1. Atlas attempts to auto-scale your cluster down to M30. M30 supports your current disk configuration, so the auto-scaling operation succeeds.
    2. Atlas checks your minimum cluster bound (M10) and determines that M10 can't support your current disk configuration.
    3. Atlas determines that M20 is the lowest cluster tier which can support your current disk configuration, and sets your minimum cluster tier to M20.

Atlas auto-scales the cluster tier for sharded clusters using the same criteria as replica sets. Atlas applies the following rules:

  • Auto-scaling applies to all shards in the sharded cluster. You can't apply auto-scaling for some shards and not for others within the same cluster.
  • If any shard meets the criteria to auto-scale its cluster tier up, all shards will scale their cluster tier up.
  • All shards in the cluster must meet the criteria before Atlas will auto-scale the cluster tier down.
  • The Config server replica set does not auto-scale.

Cluster storage auto-scaling is enabled by default. Atlas automatically increases cluster storage when disk space used reaches 90%. The scaling behavior differs by cloud provider:

  • On AWS and GCP clusters, Atlas increases cluster storage capacity to achieve 70% disk utilization. For information on AWS storage change limitations and how Atlas works around them, see Changing Storage Capacity or IOPS on AWS.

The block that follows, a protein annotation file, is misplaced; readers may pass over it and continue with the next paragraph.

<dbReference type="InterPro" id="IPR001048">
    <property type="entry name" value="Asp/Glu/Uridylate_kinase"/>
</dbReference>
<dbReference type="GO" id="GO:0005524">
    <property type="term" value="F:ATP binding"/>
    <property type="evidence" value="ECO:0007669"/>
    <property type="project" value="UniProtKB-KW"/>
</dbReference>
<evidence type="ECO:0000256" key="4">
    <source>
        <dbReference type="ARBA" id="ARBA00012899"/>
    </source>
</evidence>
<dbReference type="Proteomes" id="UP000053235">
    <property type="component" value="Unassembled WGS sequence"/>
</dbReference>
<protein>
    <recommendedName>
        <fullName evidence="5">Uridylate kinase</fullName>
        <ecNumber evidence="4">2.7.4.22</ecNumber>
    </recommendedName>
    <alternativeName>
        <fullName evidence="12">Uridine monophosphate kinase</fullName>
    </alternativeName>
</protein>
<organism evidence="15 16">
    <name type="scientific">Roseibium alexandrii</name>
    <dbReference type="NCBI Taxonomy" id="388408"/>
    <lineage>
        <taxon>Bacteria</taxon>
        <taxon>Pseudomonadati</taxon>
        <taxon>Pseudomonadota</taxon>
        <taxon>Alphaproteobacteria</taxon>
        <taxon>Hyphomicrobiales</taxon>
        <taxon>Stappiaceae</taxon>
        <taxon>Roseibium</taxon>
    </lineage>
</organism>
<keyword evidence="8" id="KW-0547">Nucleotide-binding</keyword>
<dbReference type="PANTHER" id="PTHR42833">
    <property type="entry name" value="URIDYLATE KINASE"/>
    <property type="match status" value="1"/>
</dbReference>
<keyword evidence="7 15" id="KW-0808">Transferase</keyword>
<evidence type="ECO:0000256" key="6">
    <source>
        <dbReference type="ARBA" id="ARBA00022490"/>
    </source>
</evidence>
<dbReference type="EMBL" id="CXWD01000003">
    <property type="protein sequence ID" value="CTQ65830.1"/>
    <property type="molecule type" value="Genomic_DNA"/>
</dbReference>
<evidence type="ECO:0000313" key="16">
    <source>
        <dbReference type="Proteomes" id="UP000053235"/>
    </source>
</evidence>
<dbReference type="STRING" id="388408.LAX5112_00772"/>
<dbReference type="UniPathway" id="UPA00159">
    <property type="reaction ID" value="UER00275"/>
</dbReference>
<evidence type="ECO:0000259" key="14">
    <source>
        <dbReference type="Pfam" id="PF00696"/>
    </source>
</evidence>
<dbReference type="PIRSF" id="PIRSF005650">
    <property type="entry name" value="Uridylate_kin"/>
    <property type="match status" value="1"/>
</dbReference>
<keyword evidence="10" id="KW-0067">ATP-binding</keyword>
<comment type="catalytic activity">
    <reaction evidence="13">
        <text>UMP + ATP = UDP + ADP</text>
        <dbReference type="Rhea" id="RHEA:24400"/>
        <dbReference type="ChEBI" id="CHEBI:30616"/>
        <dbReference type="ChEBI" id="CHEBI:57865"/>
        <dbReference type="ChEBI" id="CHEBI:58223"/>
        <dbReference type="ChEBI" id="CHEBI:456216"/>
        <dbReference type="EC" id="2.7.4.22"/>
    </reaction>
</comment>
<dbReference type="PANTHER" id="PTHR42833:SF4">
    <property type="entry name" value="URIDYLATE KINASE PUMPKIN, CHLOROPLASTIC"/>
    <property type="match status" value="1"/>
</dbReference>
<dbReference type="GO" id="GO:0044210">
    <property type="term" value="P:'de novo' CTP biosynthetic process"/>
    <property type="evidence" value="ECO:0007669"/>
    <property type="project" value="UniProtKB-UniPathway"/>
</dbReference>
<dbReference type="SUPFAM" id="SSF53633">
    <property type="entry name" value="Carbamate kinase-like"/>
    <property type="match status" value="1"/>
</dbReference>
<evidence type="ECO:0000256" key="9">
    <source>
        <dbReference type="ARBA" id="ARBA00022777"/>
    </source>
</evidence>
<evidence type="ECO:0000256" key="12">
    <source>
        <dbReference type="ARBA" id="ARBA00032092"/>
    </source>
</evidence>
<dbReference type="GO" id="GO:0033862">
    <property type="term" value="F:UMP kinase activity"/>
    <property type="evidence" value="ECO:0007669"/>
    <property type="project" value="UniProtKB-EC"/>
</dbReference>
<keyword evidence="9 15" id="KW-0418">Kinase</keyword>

• On Azure clusters, Atlas doubles the current amount of cluster storage.
Important

Atlas only automatically scales cluster storage up, and never automatically scales cluster storage down. You can manually reduce your cluster storage from the Edit Cluster page.

When Atlas attempts to automatically scale your cluster storage capacity, it may need to scale your storage outside of the bounds supported by your current cluster tier. To help ensure that your cluster does not experience any downtime, Atlas will scale your cluster tier (in addition to cluster storage) to accommodate the new storage capacity.

Example

The maximum storage capacity for an M30 cluster is 480 GB. If you have an M30 cluster with maximum storage allocated and your disk space used reaches 90%, a storage auto-scaling event would require raising your storage capacity to 600 GB. In this case, Atlas scales your cluster tier up to M40, because this is the lowest cluster tier which can support the new required storage capacity.